By: Wing Chan, writing for The Science in Society Review
The new year was welcomed with fireworks, celebrations and a striking unconventional public protest: a virtual demonstration. A massive demonstration without a physical presence, but instead with crowds of websites, most notably Wikipedia, Wired and Google US, restricting their content as an illustration of what might happen should the US Government’s proposed SOPA (Stop Online Piracy Act) and PIPA (Protect IP Act) legislation come into force. The online technology news website Wired took a very visual interpretation of the “blackout” by replacing all of its images and text with blacked out rectangles as if their whole site had been “redacted”, a common form of censorship.
For 24 hours, web users worldwide frantically struggled to find ways to access Wikipedia’s content, as the online encyclopaedia has become the de facto source of information for millions of students and the general public.
The actions of these websites and the thousands of users behind it were a response to SOPA and PIPA that were going through the US congress at the time. However, a major issue raised was not with the efforts of the government to Stop Online Piracy, but instead with proposals in these bills to fundamentally alter the mechanics of the web. It is these mechanics that have enabled sites like Wikipedia to become so successful in such a short time.
One of the mechanisms of the Internet that makes Wikipedia’s user base so large is that of free access. Wikipedia is just one example of how the technology industry has upset many long-held business models of industries such as publishing, music, video and games. Wikipedia provides an ever-updating encyclopaedia, with accuracy comparable to the Encyclopaedia Britannica, yet online, searchable, and free. When Skype became popular, it threatened the traditional telephone model by offering free calls over the internet to anyone also using Skype. BitTorrent and other P2P (peer-to-peer) systems allowed the sharing of any type of file,. These technologies have undermined the profits of the entertainment industry, and as a result, groups such as RIAA (Recording Industry Association of America) have fought back through legal action in courts and also in changing legislation. These industries have eventually adapted to the new reality, although often they have had to share their profits with companies like Apple and Amazon for their content distribution service.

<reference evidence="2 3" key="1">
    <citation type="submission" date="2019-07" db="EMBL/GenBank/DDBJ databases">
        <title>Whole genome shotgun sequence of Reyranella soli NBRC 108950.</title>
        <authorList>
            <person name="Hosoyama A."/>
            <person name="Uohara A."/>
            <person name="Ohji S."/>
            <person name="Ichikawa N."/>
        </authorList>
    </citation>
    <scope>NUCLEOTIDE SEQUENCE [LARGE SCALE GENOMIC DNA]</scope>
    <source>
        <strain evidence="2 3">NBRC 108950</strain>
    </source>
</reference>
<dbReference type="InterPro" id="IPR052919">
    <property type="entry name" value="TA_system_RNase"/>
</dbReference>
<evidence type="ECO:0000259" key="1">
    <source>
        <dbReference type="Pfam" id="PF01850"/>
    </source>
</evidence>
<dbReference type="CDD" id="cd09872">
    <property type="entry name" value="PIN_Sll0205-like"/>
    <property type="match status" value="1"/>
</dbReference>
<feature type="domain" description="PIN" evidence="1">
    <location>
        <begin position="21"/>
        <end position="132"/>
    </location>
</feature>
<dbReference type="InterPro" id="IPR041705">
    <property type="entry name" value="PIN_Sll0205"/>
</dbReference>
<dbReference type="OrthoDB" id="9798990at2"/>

Another key mechanism is universal access. With the exception of restrictive countries such as Syria, North Korea and China (with its infamous “Great Firewall”), anyone with a device which has an internet browser can visit Wikipedia, either as a reader, an author, or even both. This has enabled collaborative editing and sharing on an unparalleled scale. However, both SOPA and PIPA propose methods for dealing with online piracy which aim to undermine universal access. It may seem at first glance that these acts may turn America into one of those restrictive countries, which although sad, does not affect users in Western Europe or elsewhere. However, this could not be further from the truth. Canadian company Bodog had their domain name (Bodog. com) taken over by U.S. authorities. This was legally possible because all hostnames ending in .com, .net, .cc, .tv and .name are controlled by VeriSign, which is a U.S. company. While it is possible for companies to take their websites over to other domains, such as .co.uk, or more exotic places like .tk, this also makes it harder for users to ascertain the legitimacy of the websites they visit. It is partly because of the regulation of the .com and .net domains that people trust them more than other domains, but now the regulation provides an expectation of web security also coupled with protection of the profits of the entertainment industry.
Another key internet mechanism is search. Search engines such as Google and Bing, as well as news aggregators like digg.com, have become essential in allowing us to meaningfully access so much data. PIPA threatens the integrity of such tools by forcing them to block websites deemed to be illegal from showing up in their results. This means that even if a website were to move over to a domain outside of U.S. jurisdiction, unless you knew the address, you would not be able to find it.